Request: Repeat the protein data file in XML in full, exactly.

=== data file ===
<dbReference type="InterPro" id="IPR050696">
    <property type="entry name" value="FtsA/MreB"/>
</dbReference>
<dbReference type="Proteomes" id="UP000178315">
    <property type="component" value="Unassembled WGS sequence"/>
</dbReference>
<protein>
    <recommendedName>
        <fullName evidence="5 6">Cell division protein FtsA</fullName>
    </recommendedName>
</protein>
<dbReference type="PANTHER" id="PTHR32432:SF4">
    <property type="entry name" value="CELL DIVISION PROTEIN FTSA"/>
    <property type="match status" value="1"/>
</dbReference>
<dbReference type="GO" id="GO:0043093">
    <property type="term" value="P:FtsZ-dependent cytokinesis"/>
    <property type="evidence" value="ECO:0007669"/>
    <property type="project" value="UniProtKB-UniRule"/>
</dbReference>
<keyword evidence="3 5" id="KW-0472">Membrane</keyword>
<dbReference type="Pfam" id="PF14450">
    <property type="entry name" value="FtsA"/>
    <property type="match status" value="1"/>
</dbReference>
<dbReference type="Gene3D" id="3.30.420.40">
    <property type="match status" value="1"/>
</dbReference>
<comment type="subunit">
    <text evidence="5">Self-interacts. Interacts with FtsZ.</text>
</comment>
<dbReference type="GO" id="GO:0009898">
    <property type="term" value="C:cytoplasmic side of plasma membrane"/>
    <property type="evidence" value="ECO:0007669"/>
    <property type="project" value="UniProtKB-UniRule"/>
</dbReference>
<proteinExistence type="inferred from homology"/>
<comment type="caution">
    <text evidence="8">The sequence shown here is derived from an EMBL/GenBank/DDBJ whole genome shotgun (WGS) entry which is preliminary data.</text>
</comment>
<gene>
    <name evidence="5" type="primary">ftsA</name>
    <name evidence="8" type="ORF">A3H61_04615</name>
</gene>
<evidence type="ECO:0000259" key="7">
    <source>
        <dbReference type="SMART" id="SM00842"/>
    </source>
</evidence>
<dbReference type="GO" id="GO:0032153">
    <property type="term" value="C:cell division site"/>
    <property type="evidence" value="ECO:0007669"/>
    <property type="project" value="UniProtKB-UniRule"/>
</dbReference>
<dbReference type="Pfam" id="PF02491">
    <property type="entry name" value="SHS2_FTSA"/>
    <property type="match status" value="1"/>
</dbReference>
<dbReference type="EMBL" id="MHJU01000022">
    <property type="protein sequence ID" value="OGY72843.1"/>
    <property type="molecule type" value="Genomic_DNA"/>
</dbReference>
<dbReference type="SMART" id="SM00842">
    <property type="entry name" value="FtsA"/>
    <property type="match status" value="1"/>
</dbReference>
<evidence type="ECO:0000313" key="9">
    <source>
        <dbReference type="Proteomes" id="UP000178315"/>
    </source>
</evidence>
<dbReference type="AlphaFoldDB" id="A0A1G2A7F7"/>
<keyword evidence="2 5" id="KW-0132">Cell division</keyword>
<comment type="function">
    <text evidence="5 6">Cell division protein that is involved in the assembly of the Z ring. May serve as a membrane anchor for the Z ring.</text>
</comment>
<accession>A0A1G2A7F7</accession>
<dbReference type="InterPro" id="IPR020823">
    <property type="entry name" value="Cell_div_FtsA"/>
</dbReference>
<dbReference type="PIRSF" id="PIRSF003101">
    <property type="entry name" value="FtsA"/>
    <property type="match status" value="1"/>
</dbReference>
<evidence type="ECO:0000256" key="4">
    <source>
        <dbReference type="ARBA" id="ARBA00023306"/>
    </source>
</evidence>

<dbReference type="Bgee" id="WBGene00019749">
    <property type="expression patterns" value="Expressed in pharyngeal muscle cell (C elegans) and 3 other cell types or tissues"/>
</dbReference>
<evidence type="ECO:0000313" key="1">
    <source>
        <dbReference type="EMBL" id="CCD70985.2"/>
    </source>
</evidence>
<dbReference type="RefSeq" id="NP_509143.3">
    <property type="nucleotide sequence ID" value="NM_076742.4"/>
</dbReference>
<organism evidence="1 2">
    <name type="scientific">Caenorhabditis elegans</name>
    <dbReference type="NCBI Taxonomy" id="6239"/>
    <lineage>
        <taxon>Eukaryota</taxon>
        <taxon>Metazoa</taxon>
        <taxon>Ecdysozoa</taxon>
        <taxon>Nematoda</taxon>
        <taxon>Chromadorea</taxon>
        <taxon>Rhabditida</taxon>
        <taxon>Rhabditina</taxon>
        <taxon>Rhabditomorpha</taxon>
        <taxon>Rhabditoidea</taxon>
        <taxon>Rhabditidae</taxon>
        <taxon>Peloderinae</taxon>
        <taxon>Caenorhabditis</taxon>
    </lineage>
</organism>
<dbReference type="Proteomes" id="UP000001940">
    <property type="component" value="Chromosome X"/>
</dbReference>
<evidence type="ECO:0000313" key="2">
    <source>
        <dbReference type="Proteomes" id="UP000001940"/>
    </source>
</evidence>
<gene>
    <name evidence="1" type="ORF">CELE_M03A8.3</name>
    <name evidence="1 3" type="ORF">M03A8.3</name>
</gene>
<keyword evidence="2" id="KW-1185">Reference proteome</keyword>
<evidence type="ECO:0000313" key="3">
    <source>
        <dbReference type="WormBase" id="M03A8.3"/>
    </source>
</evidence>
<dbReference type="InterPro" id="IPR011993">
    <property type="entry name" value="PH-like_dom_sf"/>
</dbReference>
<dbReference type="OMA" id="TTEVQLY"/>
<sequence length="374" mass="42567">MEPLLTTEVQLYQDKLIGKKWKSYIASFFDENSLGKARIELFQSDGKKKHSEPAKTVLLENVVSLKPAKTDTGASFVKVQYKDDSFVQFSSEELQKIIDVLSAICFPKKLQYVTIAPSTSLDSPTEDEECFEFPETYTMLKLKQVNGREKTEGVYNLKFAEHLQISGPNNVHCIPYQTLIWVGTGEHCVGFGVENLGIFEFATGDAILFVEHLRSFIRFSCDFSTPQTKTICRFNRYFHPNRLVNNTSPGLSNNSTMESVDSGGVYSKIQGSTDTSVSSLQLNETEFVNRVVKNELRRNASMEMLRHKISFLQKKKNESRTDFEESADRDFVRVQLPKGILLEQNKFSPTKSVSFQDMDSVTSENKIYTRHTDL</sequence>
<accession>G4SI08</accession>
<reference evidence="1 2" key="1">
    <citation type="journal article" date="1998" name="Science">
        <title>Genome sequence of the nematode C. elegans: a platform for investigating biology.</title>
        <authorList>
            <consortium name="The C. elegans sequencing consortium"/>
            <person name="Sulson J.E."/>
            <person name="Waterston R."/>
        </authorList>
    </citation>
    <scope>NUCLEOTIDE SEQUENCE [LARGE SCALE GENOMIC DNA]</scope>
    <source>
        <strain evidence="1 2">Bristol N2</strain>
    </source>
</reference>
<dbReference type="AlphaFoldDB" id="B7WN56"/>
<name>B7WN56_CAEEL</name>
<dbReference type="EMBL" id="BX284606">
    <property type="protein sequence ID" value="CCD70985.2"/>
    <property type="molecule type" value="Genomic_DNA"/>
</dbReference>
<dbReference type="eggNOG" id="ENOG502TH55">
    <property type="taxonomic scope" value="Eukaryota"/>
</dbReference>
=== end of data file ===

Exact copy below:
<dbReference type="InterPro" id="IPR050696">
    <property type="entry name" value="FtsA/MreB"/>
</dbReference>
<dbReference type="Proteomes" id="UP000178315">
    <property type="component" value="Unassembled WGS sequence"/>
</dbReference>
<protein>
    <recommendedName>
        <fullName evidence="5 6">Cell division protein FtsA</fullName>
    </recommendedName>
</protein>
<dbReference type="PANTHER" id="PTHR32432:SF4">
    <property type="entry name" value="CELL DIVISION PROTEIN FTSA"/>
    <property type="match status" value="1"/>
</dbReference>
<dbReference type="GO" id="GO:0043093">
    <property type="term" value="P:FtsZ-dependent cytokinesis"/>
    <property type="evidence" value="ECO:0007669"/>
    <property type="project" value="UniProtKB-UniRule"/>
</dbReference>
<keyword evidence="3 5" id="KW-0472">Membrane</keyword>
<dbReference type="Pfam" id="PF14450">
    <property type="entry name" value="FtsA"/>
    <property type="match status" value="1"/>
</dbReference>
<dbReference type="Gene3D" id="3.30.420.40">
    <property type="match status" value="1"/>
</dbReference>
<comment type="subunit">
    <text evidence="5">Self-interacts. Interacts with FtsZ.</text>
</comment>
<dbReference type="GO" id="GO:0009898">
    <property type="term" value="C:cytoplasmic side of plasma membrane"/>
    <property type="evidence" value="ECO:0007669"/>
    <property type="project" value="UniProtKB-UniRule"/>
</dbReference>
<proteinExistence type="inferred from homology"/>
<comment type="caution">
    <text evidence="8">The sequence shown here is derived from an EMBL/GenBank/DDBJ whole genome shotgun (WGS) entry which is preliminary data.</text>
</comment>
<gene>
    <name evidence="5" type="primary">ftsA</name>
    <name evidence="8" type="ORF">A3H61_04615</name>
</gene>
<evidence type="ECO:0000259" key="7">
    <source>
        <dbReference type="SMART" id="SM00842"/>
    </source>
</evidence>
<dbReference type="GO" id="GO:0032153">
    <property type="term" value="C:cell division site"/>
    <property type="evidence" value="ECO:0007669"/>
    <property type="project" value="UniProtKB-UniRule"/>
</dbReference>
<dbReference type="Pfam" id="PF02491">
    <property type="entry name" value="SHS2_FTSA"/>
    <property type="match status" value="1"/>
</dbReference>
<dbReference type="EMBL" id="MHJU01000022">
    <property type="protein sequence ID" value="OGY72843.1"/>
    <property type="molecule type" value="Genomic_DNA"/>
</dbReference>
<dbReference type="SMART" id="SM00842">
    <property type="entry name" value="FtsA"/>
    <property type="match status" value="1"/>
</dbReference>
<evidence type="ECO:0000313" key="9">
    <source>
        <dbReference type="Proteomes" id="UP000178315"/>
    </source>
</evidence>
<dbReference type="AlphaFoldDB" id="A0A1G2A7F7"/>
<keyword evidence="2 5" id="KW-0132">Cell division</keyword>
<comment type="function">
    <text evidence="5 6">Cell division protein that is involved in the assembly of the Z ring. May serve as a membrane anchor for the Z ring.</text>
</comment>
<accession>A0A1G2A7F7</accession>
<dbReference type="InterPro" id="IPR020823">
    <property type="entry name" value="Cell_div_FtsA"/>
</dbReference>
<dbReference type="PIRSF" id="PIRSF003101">
    <property type="entry name" value="FtsA"/>
    <property type="match status" value="1"/>
</dbReference>
<evidence type="ECO:0000256" key="4">
    <source>
        <dbReference type="ARBA" id="ARBA00023306"/>
    </source>
</evidence>

<dbReference type="Bgee" id="WBGene00019749">
    <property type="expression patterns" value="Expressed in pharyngeal muscle cell (C elegans) and 3 other cell types or tissues"/>
</dbReference>
<evidence type="ECO:0000313" key="1">
    <source>
        <dbReference type="EMBL" id="CCD70985.2"/>
    </source>
</evidence>
<dbReference type="RefSeq" id="NP_509143.3">
    <property type="nucleotide sequence ID" value="NM_076742.4"/>
</dbReference>
<organism evidence="1 2">
    <name type="scientific">Caenorhabditis elegans</name>
    <dbReference type="NCBI Taxonomy" id="6239"/>
    <lineage>
        <taxon>Eukaryota</taxon>
        <taxon>Metazoa</taxon>
        <taxon>Ecdysozoa</taxon>
        <taxon>Nematoda</taxon>
        <taxon>Chromadorea</taxon>
        <taxon>Rhabditida</taxon>
        <taxon>Rhabditina</taxon>
        <taxon>Rhabditomorpha</taxon>
        <taxon>Rhabditoidea</taxon>
        <taxon>Rhabditidae</taxon>
        <taxon>Peloderinae</taxon>
        <taxon>Caenorhabditis</taxon>
    </lineage>
</organism>
<dbReference type="Proteomes" id="UP000001940">
    <property type="component" value="Chromosome X"/>
</dbReference>
<evidence type="ECO:0000313" key="2">
    <source>
        <dbReference type="Proteomes" id="UP000001940"/>
    </source>
</evidence>
<gene>
    <name evidence="1" type="ORF">CELE_M03A8.3</name>
    <name evidence="1 3" type="ORF">M03A8.3</name>
</gene>
<keyword evidence="2" id="KW-1185">Reference proteome</keyword>
<evidence type="ECO:0000313" key="3">
    <source>
        <dbReference type="WormBase" id="M03A8.3"/>
    </source>
</evidence>
<dbReference type="InterPro" id="IPR011993">
    <property type="entry name" value="PH-like_dom_sf"/>
</dbReference>
<dbReference type="OMA" id="TTEVQLY"/>
<sequence length="374" mass="42567">MEPLLTTEVQLYQDKLIGKKWKSYIASFFDENSLGKARIELFQSDGKKKHSEPAKTVLLENVVSLKPAKTDTGASFVKVQYKDDSFVQFSSEELQKIIDVLSAICFPKKLQYVTIAPSTSLDSPTEDEECFEFPETYTMLKLKQVNGREKTEGVYNLKFAEHLQISGPNNVHCIPYQTLIWVGTGEHCVGFGVENLGIFEFATGDAILFVEHLRSFIRFSCDFSTPQTKTICRFNRYFHPNRLVNNTSPGLSNNSTMESVDSGGVYSKIQGSTDTSVSSLQLNETEFVNRVVKNELRRNASMEMLRHKISFLQKKKNESRTDFEESADRDFVRVQLPKGILLEQNKFSPTKSVSFQDMDSVTSENKIYTRHTDL</sequence>
<accession>G4SI08</accession>
<reference evidence="1 2" key="1">
    <citation type="journal article" date="1998" name="Science">
        <title>Genome sequence of the nematode C. elegans: a platform for investigating biology.</title>
        <authorList>
            <consortium name="The C. elegans sequencing consortium"/>
            <person name="Sulson J.E."/>
            <person name="Waterston R."/>
        </authorList>
    </citation>
    <scope>NUCLEOTIDE SEQUENCE [LARGE SCALE GENOMIC DNA]</scope>
    <source>
        <strain evidence="1 2">Bristol N2</strain>
    </source>
</reference>
<dbReference type="AlphaFoldDB" id="B7WN56"/>
<name>B7WN56_CAEEL</name>
<dbReference type="EMBL" id="BX284606">
    <property type="protein sequence ID" value="CCD70985.2"/>
    <property type="molecule type" value="Genomic_DNA"/>
</dbReference>
<dbReference type="eggNOG" id="ENOG502TH55">
    <property type="taxonomic scope" value="Eukaryota"/>
</dbReference>